Postcards from Tradocia

militarization of the police

Last night, while visiting The Pontiff, I watched a show on CourtTV called Texas SWAT. It’s basically a show where cameramen follow around various SWAT teams across Texas and film them as they drive around in big trucks, strap up absurd quantities of high-speed gear, and look tough for the camera behind their Oakley glasses and ESS goggles. Most of the guys seem to enjoy their jobs; for the most part, they’re all big grins and high fives and what have you. They even had a cute little huddle before one raid where they all held their hands together in a group and the team leader said his little motivational piece and they all said, “one, two, three, SWAT!” and ran off. Just like a hockey game!

But once the motivational speaking and rock-hard serious faces were done with and the show’s various raids commenced, I found myself enthralled – almost disgusted – by the violence displayed by these teams. Not violence against people, per se, but rather the level of violence and force applied which seemed vastly disproportionate to the situation.

Obviously this sounds strange coming from someone who lives in the unholy trinity of being a soldier, gun owner, and player of violent video games, but I assure you, there’s a point here.

Under the Geneva Conventions and the so-called rules of land warfare, there exists something called the “rule of proportionality.” It dictates that the use of force is legitimate when applied proportionally. According to Human Rights Watch (I hate to quote them, but it’s the most succinct summary of this principle I could find on short notice):

This rule, according to the New Rules,

clearly requires that those who plan or decide upon an attack must take into account the effects of the attack on the civilian population in their pre-attack estimate. They must determine whether those effects are excessive in relation to the concrete and direct military advantage anticipated. Obviously this decision will have to be based on a balancing of:

(l) the foreseeable extent of incidental or collateral civilian casualties or damage, and
(2) the relative importance of the military objective as a target.

“Concrete and direct military advantage” simply means: “is it going to be worth the collateral death & destruction to blow this shit up?” If the answer is yes, then it gets blown up. If not, it doesn’t (or at least, that’s how it’s supposed to work).

Of course, there’s another rule at work during war, though of course it’s not in any field manual. It’s something along the lines of “all’s fair in love and war.” If the US Army is running patrols in your town looking for bad guys, and there are gun battles and car bombs and other crazy shit happening at all hours, it’s probably reasonable to expect that if the QRF comes by your house that they’re not going to knock and ask nicely to come in. More likely, they’re going to kick the door in, throw flashbangs, drive a Bradley through your wall, etc.

That’s quite a bit of circumlocution to get to my point: Texas isn’t Iraq, but God damn, it sure looked like it on Texas SWAT.

While it’s reasonable to expect that your door might get ripped off its hinges in Baghdad or Fallujah or Ramadi, it’s not reasonable to expect the same in Dallas or Austin or El Paso. In one raid they did just that, though; the raid looked more like American Gladiators than a SWAT team, as a bunch of guys wearing goofy helmets virtually ran into each other while leaping over a fence to get to the side of the house. Another bunch of guys ran to the front door and hooked up steel cables to the barred windows; a truck outside the camera’s view ripped the windows away from the house, while another guy seemed to mistake a wooden bench for a drug suspect, as he wailed away at it with a crowbar.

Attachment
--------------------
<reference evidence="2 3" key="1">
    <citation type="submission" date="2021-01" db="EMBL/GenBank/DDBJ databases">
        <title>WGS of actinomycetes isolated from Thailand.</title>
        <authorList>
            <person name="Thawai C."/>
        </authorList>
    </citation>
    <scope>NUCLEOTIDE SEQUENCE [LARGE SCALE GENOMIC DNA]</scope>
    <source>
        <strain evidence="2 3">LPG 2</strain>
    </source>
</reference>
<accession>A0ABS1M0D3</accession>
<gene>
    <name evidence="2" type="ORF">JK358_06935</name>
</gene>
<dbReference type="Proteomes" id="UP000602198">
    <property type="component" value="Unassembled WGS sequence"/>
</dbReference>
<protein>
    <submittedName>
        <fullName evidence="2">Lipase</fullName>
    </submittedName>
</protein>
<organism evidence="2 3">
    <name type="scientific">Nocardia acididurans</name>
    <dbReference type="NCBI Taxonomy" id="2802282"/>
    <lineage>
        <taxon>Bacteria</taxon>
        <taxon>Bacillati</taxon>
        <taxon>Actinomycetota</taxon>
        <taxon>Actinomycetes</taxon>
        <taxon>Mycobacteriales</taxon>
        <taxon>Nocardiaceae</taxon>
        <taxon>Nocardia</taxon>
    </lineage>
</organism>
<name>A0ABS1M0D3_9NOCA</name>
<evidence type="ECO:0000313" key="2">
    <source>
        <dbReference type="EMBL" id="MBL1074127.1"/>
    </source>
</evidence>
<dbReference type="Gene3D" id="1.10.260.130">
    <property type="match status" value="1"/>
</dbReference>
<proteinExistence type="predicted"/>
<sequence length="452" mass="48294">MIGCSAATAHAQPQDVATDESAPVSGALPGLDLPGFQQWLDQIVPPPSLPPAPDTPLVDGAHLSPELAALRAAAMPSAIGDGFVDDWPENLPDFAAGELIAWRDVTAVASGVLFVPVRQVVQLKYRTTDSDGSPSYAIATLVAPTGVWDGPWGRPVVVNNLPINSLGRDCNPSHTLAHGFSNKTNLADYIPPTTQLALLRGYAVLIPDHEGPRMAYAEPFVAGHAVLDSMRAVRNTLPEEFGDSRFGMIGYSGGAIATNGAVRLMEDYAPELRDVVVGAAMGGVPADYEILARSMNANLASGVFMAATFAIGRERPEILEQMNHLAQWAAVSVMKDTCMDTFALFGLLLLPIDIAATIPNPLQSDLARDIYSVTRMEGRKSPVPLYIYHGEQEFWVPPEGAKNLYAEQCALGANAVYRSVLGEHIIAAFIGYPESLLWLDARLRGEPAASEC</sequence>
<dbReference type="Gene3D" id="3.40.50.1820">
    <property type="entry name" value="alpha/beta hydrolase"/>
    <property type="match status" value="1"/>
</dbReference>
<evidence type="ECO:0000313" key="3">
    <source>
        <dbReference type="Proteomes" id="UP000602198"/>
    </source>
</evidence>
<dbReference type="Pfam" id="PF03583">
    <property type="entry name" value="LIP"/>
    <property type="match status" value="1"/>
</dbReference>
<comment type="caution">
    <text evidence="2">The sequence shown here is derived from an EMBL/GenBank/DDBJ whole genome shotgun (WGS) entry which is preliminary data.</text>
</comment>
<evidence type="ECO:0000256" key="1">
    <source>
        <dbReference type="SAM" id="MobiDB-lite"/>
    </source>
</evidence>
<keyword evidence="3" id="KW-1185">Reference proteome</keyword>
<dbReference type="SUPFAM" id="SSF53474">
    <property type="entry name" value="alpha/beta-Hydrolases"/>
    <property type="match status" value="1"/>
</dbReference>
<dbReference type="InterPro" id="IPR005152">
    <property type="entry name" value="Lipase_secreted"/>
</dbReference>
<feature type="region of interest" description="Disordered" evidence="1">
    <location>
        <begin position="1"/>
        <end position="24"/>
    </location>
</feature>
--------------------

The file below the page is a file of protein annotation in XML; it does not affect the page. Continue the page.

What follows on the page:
After all that excitement, I was expecting a full-blown gun battle, but not so; the targets were some fat old lady and her man, caught totally unawares by this platoon-sized element of green-clad dudes tearing the walls off their house. Apparently they were dealing some drugs or something, but the crime aspect seemed almost incidental to the wanton disregard for property.

The second mission was almost more outrageous – it started out with a bunch of stern-faced men getting their pre-mission briefing while wearing what Army types call “battle rattle.” For Christ’s sake, they even had shoulder protectors like the DAPS soldiers are wearing in Iraq! I guess Texas SWAT teams have to deal with a lot of roadside bombs and shell fragments? Anyway, they moved to their target – once again in a platoon-sized element of about 20 guys – who was making a drug buy from an undercover agent.

The purchase? $5,000 of marijuana. Five thousand bucks! They’re sending out a group of men the size of a normal patrol in downtown Baghdad – with virtually the same equipment – to take down one fucking guy selling weed out of a Camaro!

Needless to say, the dealer was apprehended without incident. Way to go SWAT!

Increasingly, it seems like the police have an antagonistic view of the populace, almost as if they’re occupiers in a hostile foreign land. True, many urban centers are arguably just as dangerous as anywhere in Iraq (there were 448 murders just in Chicago in 2004, compared to about 848 US military deaths in Iraq from all causes in the same year), but that doesn’t change the fact that police officers are supposed to be public servants, serving the greater good.

Certainly, there are situations where SWAT tactics and equipment are necessary and appropriate. But in some cases, I wonder if these departments don’t become self-justifying, a solution looking for a problem. When you’re paying big bucks to recruit, train, and equip a SWAT team, you better believe the police is going to try to get its money’s worth. This will inevitably lead to “mission creep” where the SWAT teams’ roles are greatly expanded beyond their original purpose (see above with the weed dealer).